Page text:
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A Long Walk Home

Chicago, United States


A Long Walk Home is a Chicago-based national non-profit that cultivates the next generation of leaders committed to gender equity and racial justice.

Founded in 2003 by sisters Salamishah and Scheherazade Tillet, A Long Walk Home works with artists, students, activists, therapists, and community organizations and cultural institutions to elevate marginalized voices, facilitate healing, and activate social change.

Twenty years before #MeToo, A Long Walk Home emerged as a leading organization in the United States using black feminist justice approaches to combat gender violence and racism. A Long Walk Home has been featured in the New York Times, the Washington Post, Teen Vogue, and on MSNBC.

CAB 5 Contribution

Project Overview

The Black Girlhood Altar

When Amber went missing, they named an alert after her. When Sharnecia went missing, they did nothing. It makes sense: the disappearance of Black girls has gone on for centuries.
– Angelina Cofer (age 15) and Anaya Frazier (age 16)

The exhibition Freedom Square: The Black Girlhood Altar is intended as a sacred site for
missing and murdered Black girls and women. Assembled by A Long Walk Home’s artists
Scheherazade Tillet and Robert Narciso and Black girls in Chicago, the altar is a mixed media, object-based installation initially created during the pandemic to transform public spaces from trauma sites to collective remembering and power.

The Black Girlhood Altar honors eight Black women and girls: Rekia Boyd, Latasha Harlins,
Ma’Khia Bryant, “Hope,” “Harmony,” Marcie Gerald, Lyniah Bell, and Breonna Taylor, whose
deaths or disappearances have galvanized A Long Walk Home’s Black girl leaders to be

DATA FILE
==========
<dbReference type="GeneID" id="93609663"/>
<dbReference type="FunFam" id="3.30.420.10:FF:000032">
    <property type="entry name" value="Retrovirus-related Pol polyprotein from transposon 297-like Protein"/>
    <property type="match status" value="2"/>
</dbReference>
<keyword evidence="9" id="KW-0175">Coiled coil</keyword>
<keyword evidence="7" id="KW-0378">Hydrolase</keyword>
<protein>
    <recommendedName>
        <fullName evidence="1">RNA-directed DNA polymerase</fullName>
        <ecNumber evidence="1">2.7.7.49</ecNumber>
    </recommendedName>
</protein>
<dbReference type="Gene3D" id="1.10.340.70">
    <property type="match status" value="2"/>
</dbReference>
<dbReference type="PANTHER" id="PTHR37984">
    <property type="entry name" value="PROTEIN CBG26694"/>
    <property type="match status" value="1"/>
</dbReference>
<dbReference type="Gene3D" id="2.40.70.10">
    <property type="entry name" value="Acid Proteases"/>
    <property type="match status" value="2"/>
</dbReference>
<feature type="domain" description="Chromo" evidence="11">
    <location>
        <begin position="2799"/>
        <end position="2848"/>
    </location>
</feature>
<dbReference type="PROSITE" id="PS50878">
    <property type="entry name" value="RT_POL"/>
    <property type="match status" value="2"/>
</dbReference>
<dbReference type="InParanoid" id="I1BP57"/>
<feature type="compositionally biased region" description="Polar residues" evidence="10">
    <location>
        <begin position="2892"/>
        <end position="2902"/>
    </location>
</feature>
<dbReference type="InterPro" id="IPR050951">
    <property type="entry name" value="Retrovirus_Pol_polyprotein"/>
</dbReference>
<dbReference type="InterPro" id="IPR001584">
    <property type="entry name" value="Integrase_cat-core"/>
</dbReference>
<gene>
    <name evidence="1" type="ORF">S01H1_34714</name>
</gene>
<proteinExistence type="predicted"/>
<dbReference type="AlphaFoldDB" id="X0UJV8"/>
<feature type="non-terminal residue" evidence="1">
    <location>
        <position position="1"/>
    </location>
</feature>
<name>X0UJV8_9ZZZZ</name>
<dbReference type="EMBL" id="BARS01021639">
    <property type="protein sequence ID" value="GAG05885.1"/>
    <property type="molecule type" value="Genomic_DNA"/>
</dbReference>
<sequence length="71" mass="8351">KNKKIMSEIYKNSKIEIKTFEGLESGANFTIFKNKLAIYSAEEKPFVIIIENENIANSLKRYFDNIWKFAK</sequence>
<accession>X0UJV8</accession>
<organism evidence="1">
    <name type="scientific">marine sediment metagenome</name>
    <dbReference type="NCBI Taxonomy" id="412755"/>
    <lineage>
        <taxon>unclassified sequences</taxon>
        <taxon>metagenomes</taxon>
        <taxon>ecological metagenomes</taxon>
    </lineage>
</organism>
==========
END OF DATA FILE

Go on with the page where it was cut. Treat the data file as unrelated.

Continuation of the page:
activists and artists. In many cases, injustice defines their afterlives while their stories remain
untold, their legacies honored by only a few.

Tillet and Narciso have expanded Black Girlhood Altar into three distinct gallery spaces –
Ritual and Prayer, Rest and Recess: The Courtyard, and Call and Response – each
introduced by a distinctly colored lightbox.

The North Gallery has been transformed into Ritual and Prayer, a room featuring the altar
and a reflective space for loved ones’ families and visitors. The Middle Gallery, Rest and
Recess: The Courtyard, is inspired by Tillet’s ongoing work on Black girl play and resistance
and her work with A Long Walk Home to develop a permanent monument project at
North Lawndale’s Douglass Park dedicated to Rekia Boyd. The South Gallery is Call and
Response, a carefully curated space that features intergenerational photographs and
video-based works on spirituality, grief, and remembrance that are in direct conversation
with The Black Girlhood Altar.

Freedom Square: The Black Girlhood Altar aims to bring awareness to the issue of missing and
murdered women of color, promote community accountability, end gender-based violence,
and increase visibility. The exhibition at the Chicago Cultural Center creates a space for
artists, families, and community activists to engage in a public conversation.


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Chicago Cultural Center


78 East Washington Street, Chicago, IL


The Loop


The Chicago Cultural Center serves as one of the main exhibition venue sites for CAB 5, featuring projects from more than 80 participants from ten countries. 

Opened in 1897, the Chicago Cultural Center is a Chicago landmark building operated by the Chicago Department of Cultural Affairs and Special Events and is home to free cultural exhibits and programming year-round.

Chicago Cultural Center
Chicago Cultural Center
The City is the Site